Have hat, will travel

Some of the hats in my utilitarian collection.

By Bruce Stambaugh

People collect all kinds of things when they travel. Post cards, plates, jewelry, T-shirts and mugs are popular items. Souvenir shops in any touristy locale confirm that.

Me? I collect hats, more out of necessity than sentimentality. Given my lack of hair, I call it BPS (Bald Protection Syndrome). At least I have a practical use for my hat hobby.

BPS is the only way I can explain my obsession with hats. Baseball caps, golf caps, air-cooled hats, even a cowboy hat, define my collection.

It dawned on me that my assortment of hats really represents a segment of my personal history. I look at a hat, and I can usually recall where I bought it or in some cases, like the cowboy hat, who gave it to me.

Not a spot to spare on my hat rack.
The hats hang on an oak hall tree that a dear friend made for me. The hall tree stands in a corner beside my bed. The hats are the first things I see in the morning and the last at night, keeping the memories fresh in my mind.

The brown, broad-brimmed, pressed velvet Stetson cowboy hat occupies the pinnacle of the hat holder. That’s no coincidence. My daughter and her family gave it to me as a present several years ago when they lived in Texas. I wear it only on rare occasions.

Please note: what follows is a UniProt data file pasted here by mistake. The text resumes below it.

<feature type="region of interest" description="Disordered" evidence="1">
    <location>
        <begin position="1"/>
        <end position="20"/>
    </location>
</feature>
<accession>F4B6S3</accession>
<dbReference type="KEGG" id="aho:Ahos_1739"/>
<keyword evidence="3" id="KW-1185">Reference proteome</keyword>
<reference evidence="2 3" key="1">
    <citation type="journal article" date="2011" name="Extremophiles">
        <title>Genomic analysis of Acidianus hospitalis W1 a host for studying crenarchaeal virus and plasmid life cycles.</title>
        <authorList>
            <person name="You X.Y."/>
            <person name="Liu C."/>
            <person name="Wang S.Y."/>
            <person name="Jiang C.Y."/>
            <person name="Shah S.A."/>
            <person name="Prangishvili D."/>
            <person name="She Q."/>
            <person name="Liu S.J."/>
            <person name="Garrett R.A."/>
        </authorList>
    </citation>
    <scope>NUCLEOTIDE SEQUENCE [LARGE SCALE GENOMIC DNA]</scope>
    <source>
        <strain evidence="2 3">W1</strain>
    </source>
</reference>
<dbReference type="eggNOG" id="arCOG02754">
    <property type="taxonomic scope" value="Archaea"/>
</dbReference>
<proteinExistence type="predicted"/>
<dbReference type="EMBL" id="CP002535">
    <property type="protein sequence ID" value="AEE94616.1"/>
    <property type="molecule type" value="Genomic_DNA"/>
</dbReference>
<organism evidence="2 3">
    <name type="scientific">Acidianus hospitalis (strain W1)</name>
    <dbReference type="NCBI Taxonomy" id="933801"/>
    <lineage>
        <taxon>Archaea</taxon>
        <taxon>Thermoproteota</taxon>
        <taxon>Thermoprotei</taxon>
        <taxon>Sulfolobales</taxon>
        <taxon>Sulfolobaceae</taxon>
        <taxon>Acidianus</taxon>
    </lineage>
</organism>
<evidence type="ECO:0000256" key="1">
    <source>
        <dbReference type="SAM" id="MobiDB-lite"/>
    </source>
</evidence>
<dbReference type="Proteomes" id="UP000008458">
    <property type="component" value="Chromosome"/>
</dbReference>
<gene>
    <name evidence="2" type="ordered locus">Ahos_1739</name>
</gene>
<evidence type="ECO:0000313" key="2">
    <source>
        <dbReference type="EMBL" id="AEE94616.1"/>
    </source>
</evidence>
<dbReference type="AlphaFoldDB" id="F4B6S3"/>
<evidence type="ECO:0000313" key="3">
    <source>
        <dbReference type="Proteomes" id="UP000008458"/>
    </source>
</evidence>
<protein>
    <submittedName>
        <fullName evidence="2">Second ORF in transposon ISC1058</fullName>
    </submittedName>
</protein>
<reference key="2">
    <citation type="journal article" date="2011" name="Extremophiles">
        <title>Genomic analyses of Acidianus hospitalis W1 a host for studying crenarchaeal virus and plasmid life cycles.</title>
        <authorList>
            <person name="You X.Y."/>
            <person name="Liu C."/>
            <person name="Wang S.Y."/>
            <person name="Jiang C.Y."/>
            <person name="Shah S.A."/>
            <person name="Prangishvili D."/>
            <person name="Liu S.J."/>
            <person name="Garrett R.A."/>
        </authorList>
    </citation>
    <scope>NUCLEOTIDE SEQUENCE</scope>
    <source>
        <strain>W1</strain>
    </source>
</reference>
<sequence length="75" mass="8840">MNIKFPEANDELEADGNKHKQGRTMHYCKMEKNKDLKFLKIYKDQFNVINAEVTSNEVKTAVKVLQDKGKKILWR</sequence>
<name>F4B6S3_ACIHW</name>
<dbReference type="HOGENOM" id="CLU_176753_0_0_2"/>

I collect hats the way Imelda Marcos saved shoes. Each peg of the faithful hat rack is full of hats and memories. The hats come in different shapes and colors, but most are ball caps. All generate vivid recollections.

I have too many from a favorite vacation spot, Lakeside, Ohio. I don the bright yellow hat with a big blue block letter “L” on the front most often.

Perhaps some of my favorite hats are the ones I acquired while participating in some special activity. I have a handsome brown cap with the sun rising over the profile of a mountain, all stitched in white. I got that one at the state park where I once hiked and birded in Arizona.

Another hat I wear a lot is the one I received for attending a birding symposium. It should come as no surprise that the hat features a bird on the front.

Still another hat I obtained in Arizona and bought especially for birding is a lightweight, broad-brimmed, air-cooled canvas hat. I only wear it when it’s hot or when we go to the beach with the grandkids.

Two hats in my collection have extra-special meaning to me. I purchased both in Honduras. One is bright red with orange lettering that spells out the name of the poor Central American country.

I’m happiest in hats.
The other Honduras hat is black with a red rooster on it, which is very apropos. As unstable as the Honduran government is, I think the roosters actually run the country. They are everywhere and don’t bother to wait for the sun to rise to announce their presence.

The pride and joy sports hat in my collection is bright red with a raised deep blue block “C” on the front. I wear it when I attend Cleveland Indians games to show my support for the often-hapless team. Wearing it may also reveal other blemishes in my character.

Some people collect stamps, others coins or antiques or teacups. I collect hats. Each one has a story and a special meaning.

Vacation season is here. More travel, more memories, and more hats ahead.

© Bruce Stambaugh 2013

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